I write for the same reason many of my fellow retired septuagenarians play golf. We have the time to do what we want with our lives. I am passionate about my writing, and serious golfers are passionate about their sport. I am reasonably good at writing but rotten at golf.
It is not that I never tried. I tried and tried. I spent hours on golf courses watching my little white sphere disappear into forests consumed, I am sure, by golf ball-eating witches. Every water hazard was an opportunity for my balls to go for a swim and never return. I read books on golf, hit the driving range with some consistency, and took lessons that probably drove more than one golf instructor to drink.
One evening a dedicated golfer friend and I were talking about the sport. My friend, who infrequently tolerated playing with me, listened while I lamented about the pitiful nature of my game. When I told him of the hours I was putting into practice, he responded that I am only making things worse if I am practicing wrong. Since I did not know how to practice right, that ended my sorry life as a linksman.
Writing and golf both take practice, but I know how to practice writing properly. The blank page is my fairway, the first draft, my chip shot, and my final read through my green. I practice my writing by writing every day of the week, sticking to a rigid standard of editing, and reading the works of other writers. Like most writers, I keep journals without submitting them for publication. They keep my skills sharp. Mark Twain wrote more than 1,000 words a day, seven days a week. Not all of that was for publication.
Golfers do the same thing, practicing on driving ranges, putting greens, and playing a lot of golf. Not all rounds of golf are against an opponent or in a tournament. Many strike out on their own or with a friend and do eighteen holes to keep their skills tuned. Sometimes when on an empty course, they will hit three or four balls from the same spot on the fairway and note what worked best.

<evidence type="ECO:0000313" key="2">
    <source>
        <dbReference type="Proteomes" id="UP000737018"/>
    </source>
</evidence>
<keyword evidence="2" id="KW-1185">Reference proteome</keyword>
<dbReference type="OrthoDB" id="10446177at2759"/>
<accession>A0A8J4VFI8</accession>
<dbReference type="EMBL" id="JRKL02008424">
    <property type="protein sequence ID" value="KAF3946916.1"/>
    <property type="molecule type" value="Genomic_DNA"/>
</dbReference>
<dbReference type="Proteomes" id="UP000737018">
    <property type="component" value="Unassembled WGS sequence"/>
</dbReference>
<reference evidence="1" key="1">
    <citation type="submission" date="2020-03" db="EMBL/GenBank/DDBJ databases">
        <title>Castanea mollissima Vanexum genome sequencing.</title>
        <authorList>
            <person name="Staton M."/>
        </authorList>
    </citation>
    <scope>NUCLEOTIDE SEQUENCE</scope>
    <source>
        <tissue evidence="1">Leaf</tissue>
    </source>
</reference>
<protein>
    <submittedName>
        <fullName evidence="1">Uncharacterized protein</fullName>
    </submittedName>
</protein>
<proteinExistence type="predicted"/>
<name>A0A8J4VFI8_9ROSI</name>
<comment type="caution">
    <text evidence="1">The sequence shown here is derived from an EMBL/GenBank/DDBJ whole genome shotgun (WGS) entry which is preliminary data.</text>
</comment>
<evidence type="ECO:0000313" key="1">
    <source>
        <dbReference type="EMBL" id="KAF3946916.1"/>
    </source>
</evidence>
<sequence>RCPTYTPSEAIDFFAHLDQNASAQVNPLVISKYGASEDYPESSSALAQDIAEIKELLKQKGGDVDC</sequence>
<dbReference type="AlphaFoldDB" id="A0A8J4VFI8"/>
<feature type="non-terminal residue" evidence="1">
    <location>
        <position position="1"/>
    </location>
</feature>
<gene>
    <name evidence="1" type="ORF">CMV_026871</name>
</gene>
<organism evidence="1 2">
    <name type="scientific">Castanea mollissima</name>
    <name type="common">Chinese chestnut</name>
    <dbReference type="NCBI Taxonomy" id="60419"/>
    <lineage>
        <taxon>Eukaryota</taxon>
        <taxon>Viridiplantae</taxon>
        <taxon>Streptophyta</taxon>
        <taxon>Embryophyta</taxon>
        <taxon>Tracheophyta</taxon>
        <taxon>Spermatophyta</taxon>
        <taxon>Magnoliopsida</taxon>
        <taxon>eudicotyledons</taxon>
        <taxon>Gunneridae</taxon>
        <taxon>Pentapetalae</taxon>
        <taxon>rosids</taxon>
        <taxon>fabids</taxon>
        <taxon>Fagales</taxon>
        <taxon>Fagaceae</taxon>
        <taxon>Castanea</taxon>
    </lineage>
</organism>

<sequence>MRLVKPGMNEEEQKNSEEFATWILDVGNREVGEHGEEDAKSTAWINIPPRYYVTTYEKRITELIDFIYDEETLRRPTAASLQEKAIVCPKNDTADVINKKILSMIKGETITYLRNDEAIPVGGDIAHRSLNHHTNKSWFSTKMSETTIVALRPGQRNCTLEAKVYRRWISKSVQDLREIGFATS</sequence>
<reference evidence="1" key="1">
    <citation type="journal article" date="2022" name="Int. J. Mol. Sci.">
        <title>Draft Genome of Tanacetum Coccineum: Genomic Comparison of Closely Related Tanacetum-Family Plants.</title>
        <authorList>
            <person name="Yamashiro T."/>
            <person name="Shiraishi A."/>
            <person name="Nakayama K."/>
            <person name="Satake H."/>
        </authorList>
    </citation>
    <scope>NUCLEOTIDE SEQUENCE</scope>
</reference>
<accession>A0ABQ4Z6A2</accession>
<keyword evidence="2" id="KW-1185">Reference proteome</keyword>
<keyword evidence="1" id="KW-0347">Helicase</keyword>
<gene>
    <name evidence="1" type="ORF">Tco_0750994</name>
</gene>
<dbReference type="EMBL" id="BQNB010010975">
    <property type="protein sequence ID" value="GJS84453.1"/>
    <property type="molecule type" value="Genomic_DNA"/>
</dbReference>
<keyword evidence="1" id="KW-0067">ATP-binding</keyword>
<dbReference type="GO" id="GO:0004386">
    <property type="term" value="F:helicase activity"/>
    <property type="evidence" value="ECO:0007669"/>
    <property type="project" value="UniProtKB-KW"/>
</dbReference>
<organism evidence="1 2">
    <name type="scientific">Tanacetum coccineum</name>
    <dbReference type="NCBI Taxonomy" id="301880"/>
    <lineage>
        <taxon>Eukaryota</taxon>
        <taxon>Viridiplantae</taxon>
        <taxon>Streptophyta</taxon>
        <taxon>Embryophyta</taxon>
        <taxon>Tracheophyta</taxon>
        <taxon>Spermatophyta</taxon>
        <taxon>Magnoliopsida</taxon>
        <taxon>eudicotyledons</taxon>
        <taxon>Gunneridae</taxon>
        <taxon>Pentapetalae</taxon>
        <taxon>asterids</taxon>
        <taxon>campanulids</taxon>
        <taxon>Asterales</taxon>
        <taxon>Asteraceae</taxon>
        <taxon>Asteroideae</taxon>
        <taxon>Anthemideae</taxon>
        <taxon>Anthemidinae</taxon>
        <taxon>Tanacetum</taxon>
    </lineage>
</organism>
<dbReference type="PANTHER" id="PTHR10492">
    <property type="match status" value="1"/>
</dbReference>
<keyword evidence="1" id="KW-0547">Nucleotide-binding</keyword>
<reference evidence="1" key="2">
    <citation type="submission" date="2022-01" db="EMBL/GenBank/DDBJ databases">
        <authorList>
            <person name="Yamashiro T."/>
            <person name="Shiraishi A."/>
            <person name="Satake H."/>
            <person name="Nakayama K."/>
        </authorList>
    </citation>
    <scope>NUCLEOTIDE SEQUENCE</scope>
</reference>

Both golfers and writers keep records of their activity. Golfers record their scores, often separating these by the courses from which the scores originated. This is important not only for the handicap but to give the golfer a sense of overall performance.
I keep a spreadsheet record of my submissions and use it to analyze my performance as a freelance writer. From this, I have learned that my nonfiction is more accepted than my fiction, that July is my worse month for finding magazines open to submissions, and that certain magazines do not like anything I send them.
Both golf courses and the periodicals freelance writers submit to have levels. Something called the slope rating expresses the level of difficulty of golf courses. There are some extremely challenging golf courses with slope ratings of 150. I cannot begin to imagine what it would be like to play on one of those. Golf competence eluded me on courses with slope ratings of 55.
Periodicals are rated too. There are top-tier giants in the literary world, and The New Yorker is in that tier. The odds of even a scratch writer getting published in this magazine are 1 in 40,000 — a writer’s Ocean Course.
By the standards I set for myself, my writing goes well. I am no Ernest Hemmingway, but most folks on the golf course are not Tiger Woods or Jon Rahm. Nevertheless, we both strive to perform our best at something we enjoy doing.
The warm weather is on us now, and many of you link persons will be out enjoying your sport. Hit them long and straight and enjoy the game. As for me, I’ll move my pad of paper, number two pencils, and laptop to the deck in the backyard, select an appropriate beverage and play the game I love.
Steve Bailey grew up in the Panama Canal Zone, was educated in Minnesota, and taught middle school for thirty-two years in Virginia. He can be contacted at vamarcopolo.com.
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